Essential Steps for Performing an Effective SEO Audit – #SMX Liveblog was originally published on BruceClay.com, home of expert search engine optimization tips.
An SEO site audit lays the groundwork for everything an SEO does to ensure maximum search visibility. This SMX East session covers the most important audit tactics and best practices for making sure your SEO efforts are having the optimal impact on a site’s performance.
Moderator: Alex Bennert, SEO Consultant, Independent (@alexbennert)
Jessie Stricchiola, Founder, Alchemist Media (@itstricchi)
Benj Arriola, Technical SEO Director, The Control Group (@benjarriola)
Bill Hartzer, Senior SEO Strategist, Globe Runner (@bhartzer)
Jessie Stricchiola: The SEO Audit
How many are here representing yourself as an individual consultant or as an agency? How many are in-house? (There’s an even split.)
Purpose: Why Audit
New to audits, sites or businesses are alike. You may be doing an audit for any of these situations and all these different audits have different requirements and purposes:
New site / startup: Doing things for SEO at the outset will save you time, money and development.
First time audit: No prior SEO.
Site redesign / CMS migration: Page templates changing, how crawlers crawl
Domain/subdomain migration: Don’t damage current exposure.
Diagnosing traffic drops/penalties: What caused this type of an audit? Often something technical on the site.
Site checkup audit: Prior SEO before and may be caused by thinking you’ve done as much SEO as you can and want to know what else to squeeze out of the fruit or other.
Discovery: Client Intake
This discovery sets the stage for the context and the narrative behind the purpose of the audit.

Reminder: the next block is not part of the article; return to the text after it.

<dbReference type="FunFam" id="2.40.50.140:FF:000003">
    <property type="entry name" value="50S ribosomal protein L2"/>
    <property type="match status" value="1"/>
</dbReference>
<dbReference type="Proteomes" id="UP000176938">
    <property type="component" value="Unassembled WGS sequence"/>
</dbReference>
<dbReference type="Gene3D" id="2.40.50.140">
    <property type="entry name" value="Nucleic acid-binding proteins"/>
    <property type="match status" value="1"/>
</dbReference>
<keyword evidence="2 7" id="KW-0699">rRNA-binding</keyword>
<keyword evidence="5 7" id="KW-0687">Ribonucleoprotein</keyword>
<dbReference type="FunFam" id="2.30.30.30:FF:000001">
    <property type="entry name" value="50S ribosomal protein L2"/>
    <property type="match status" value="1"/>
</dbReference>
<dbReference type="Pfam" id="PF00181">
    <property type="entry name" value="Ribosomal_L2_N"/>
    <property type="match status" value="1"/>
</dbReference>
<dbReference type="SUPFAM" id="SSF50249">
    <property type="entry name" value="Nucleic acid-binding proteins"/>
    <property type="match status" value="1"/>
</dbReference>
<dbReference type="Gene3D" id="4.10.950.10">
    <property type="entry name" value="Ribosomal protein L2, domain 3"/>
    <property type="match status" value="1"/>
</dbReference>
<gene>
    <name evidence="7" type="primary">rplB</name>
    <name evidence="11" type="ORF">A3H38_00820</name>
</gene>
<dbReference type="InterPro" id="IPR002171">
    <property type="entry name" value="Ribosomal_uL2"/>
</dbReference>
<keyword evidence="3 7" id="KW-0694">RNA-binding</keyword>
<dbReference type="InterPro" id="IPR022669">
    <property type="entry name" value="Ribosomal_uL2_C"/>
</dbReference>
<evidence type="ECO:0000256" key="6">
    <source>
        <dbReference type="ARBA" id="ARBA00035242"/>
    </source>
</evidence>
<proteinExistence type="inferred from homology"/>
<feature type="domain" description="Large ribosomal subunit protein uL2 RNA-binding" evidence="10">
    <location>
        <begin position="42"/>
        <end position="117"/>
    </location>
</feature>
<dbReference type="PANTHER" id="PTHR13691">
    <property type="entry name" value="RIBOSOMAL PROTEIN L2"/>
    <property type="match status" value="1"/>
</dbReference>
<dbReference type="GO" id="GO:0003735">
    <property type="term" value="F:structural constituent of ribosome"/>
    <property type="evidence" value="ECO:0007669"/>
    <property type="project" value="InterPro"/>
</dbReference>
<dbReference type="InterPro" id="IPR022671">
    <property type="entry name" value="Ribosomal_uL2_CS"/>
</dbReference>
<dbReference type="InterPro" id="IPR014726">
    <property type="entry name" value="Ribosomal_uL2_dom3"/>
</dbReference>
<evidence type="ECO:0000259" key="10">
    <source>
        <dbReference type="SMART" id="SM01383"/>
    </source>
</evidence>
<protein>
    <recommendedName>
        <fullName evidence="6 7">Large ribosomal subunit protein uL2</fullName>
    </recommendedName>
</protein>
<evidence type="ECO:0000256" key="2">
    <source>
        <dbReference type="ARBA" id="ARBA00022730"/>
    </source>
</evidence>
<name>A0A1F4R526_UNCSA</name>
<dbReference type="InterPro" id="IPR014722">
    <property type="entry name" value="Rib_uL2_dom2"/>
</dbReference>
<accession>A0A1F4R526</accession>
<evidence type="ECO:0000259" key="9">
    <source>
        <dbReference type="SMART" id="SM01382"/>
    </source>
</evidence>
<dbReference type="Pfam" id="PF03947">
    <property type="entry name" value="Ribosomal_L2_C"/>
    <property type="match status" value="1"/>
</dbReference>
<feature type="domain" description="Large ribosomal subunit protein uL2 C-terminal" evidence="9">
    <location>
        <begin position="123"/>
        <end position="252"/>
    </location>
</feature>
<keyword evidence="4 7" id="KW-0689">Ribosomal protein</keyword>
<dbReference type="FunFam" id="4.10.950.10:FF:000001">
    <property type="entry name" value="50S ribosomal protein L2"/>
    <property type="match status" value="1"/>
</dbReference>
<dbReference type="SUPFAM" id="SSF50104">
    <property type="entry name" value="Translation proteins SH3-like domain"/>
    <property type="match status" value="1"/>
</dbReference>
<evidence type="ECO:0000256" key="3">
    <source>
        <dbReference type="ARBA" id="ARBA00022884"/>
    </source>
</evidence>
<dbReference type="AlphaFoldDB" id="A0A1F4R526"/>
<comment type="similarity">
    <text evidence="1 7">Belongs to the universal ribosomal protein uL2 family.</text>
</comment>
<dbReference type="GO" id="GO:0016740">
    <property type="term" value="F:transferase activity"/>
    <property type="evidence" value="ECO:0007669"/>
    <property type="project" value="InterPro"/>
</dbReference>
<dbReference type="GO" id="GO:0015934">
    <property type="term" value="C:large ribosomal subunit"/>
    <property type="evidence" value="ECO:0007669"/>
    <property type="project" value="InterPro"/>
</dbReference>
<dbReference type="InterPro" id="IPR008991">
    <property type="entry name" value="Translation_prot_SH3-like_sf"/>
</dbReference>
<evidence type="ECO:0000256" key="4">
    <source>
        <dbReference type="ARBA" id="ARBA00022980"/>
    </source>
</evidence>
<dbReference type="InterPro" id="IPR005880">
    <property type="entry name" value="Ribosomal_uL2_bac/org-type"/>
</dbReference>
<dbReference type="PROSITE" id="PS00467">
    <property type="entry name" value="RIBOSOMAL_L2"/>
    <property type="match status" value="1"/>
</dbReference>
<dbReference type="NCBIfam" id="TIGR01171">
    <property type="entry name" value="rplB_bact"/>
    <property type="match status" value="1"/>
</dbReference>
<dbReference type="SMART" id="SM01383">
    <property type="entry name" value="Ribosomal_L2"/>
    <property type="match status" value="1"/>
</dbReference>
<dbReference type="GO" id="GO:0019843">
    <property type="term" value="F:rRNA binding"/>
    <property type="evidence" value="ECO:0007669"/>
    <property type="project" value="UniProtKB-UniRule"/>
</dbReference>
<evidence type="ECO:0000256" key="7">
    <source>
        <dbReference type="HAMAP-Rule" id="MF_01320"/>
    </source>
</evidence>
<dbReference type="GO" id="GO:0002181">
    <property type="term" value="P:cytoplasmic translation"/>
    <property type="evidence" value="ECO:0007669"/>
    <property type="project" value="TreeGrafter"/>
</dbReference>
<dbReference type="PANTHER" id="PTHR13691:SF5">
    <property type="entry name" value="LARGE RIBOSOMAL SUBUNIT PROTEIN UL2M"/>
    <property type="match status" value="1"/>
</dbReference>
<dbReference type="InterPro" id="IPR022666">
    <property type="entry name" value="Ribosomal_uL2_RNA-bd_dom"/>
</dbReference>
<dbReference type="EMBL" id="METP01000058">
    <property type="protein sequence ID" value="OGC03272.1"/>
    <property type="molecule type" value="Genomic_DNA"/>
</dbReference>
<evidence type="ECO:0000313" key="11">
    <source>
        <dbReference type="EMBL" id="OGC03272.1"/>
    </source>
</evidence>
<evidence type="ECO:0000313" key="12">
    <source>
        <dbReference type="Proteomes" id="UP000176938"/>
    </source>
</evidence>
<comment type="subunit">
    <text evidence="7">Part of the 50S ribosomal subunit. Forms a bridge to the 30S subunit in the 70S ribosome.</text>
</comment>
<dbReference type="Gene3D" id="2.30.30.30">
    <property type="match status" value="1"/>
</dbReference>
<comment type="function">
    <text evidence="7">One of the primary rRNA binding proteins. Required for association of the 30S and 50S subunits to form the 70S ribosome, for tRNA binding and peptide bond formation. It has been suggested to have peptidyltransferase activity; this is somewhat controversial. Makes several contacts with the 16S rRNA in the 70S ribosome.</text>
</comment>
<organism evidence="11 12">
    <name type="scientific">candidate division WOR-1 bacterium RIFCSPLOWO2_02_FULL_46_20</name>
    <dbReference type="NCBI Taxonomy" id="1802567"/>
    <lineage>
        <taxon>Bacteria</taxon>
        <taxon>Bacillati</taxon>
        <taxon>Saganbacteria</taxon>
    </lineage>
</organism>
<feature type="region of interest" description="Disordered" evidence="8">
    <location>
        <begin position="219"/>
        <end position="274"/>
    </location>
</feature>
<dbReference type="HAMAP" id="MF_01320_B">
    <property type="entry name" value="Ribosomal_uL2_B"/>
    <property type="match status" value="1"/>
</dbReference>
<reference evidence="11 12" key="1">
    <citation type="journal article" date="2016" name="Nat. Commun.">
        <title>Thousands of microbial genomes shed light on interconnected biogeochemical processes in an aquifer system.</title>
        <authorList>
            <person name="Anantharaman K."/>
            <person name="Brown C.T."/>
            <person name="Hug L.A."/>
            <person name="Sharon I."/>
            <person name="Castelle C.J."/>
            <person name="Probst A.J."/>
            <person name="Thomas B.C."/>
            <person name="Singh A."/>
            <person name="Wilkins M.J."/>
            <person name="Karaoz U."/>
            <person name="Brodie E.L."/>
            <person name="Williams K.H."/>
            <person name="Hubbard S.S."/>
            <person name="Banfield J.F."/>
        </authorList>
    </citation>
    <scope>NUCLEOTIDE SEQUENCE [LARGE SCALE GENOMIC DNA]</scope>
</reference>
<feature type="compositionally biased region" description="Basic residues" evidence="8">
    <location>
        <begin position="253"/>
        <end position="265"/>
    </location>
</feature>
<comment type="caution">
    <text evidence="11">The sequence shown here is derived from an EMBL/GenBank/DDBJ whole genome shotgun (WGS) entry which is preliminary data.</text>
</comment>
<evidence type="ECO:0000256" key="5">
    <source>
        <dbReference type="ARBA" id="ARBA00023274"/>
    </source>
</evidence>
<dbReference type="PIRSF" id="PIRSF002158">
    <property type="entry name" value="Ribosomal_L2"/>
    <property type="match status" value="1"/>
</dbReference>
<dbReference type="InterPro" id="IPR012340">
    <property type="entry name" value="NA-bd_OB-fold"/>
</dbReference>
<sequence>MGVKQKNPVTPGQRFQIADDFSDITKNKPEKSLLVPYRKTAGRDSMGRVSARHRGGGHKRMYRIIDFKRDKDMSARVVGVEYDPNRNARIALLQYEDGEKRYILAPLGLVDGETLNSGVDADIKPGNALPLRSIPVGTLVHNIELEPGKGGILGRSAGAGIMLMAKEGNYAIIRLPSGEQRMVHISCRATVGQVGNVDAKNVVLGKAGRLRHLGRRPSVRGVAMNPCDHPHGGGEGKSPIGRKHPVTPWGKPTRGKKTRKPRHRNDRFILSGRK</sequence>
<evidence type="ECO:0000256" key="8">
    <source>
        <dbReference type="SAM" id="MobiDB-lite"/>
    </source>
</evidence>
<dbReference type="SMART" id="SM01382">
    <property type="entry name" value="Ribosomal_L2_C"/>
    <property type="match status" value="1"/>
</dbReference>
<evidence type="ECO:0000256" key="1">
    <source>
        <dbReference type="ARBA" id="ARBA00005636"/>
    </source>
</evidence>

- Why did they decide to pursue an SEO audit?
- Who was the driving force behind the decision?
- What are the main concerns regarding SEO?
- What is the short and long-term strategy for the site?
Have the client list specific SEO questions at the outset. You’ll learn how much a team knows or doesn’t know about SEO based on the questions.
What are their specific goals and expectations?
The more inquiry you do at the outset, the more likely you are to prevent any challenges.
Discovery: Culture and SEO History
- Startup or established business?
- Who will be the point of contact and what is their skill level?
- Development and engineering – internal, external or both?
- Prior agency relationships? Why did they end?
Request historical SEO documentation.
Identify in-house SEO “owners,” as well as resources.
Discovery: Site Background
As much info as you can get will be helpful. She usually goes back about two years, about the site. Find out about:
- Subdomains, mobile site, international presence
- Prior SEO efforts (list and describe)
- Major site changes (redesigns, HTTPS implementation, etc.)
Discovery: Page Types/Purposes
Ask the purposes for different page types/templates:
- Broad topic landing pages
- Subtopic focus pages
- User account pages
- Product pages
- Pagination pages
Discovery: Performance Metrics
Understand the point of getting the content exposed. Look at:
- Bounce rate
- Tracked goals, conversions
Discovery: Topics and Audience
- Prior keyword research/strategy
- Paid search data (as available)
- Topics supported by content
- Personas and solving searcher problems
Planning: New Site Audit
Determine launch timeline.
Acquire wireframes and site architecture if available.
Determine site/product relationship.
Establish a plan for reviewing, crawling, editing staging site.
Determine owner of GSC/BWT/GA and (?).
Plan for coordinated Q/A process.
Planning: Redesigns & Migrations
Determine launch timeline.
Acquire wireframes and site architecture (if available).
Identify new CMS’s SEO needs (plugins, modules, etc.).
Planning: Traffic Drops/Penalties
Check/document historical data.
Plan to obtain crawl, backlink and related data.
Inquire about historical link-building and SEO efforts.
Inquire about historical remediation efforts.
Identify the purpose of the audit.
Interview your client or team for background information.
Investigate site history.
Plan the process specific to the audit type.
Benj Arriola: SEO Audit Breakdown
In general, when you fix the foundations of SEO, you set them up and don’t need to change that again.
The tools for technical SEO diagnostics: Xenu, ScreamingFrog, Deep Crawl
Site architecture and SEO: The more specific you are, the longer your keywords.
Build the site architecture out for SEO.
Information Architecture Tools for SEO
All indexed subdomains with a site: search and also SEOQuake plugin, Scrapebox, Web CEO, SEO Powersuite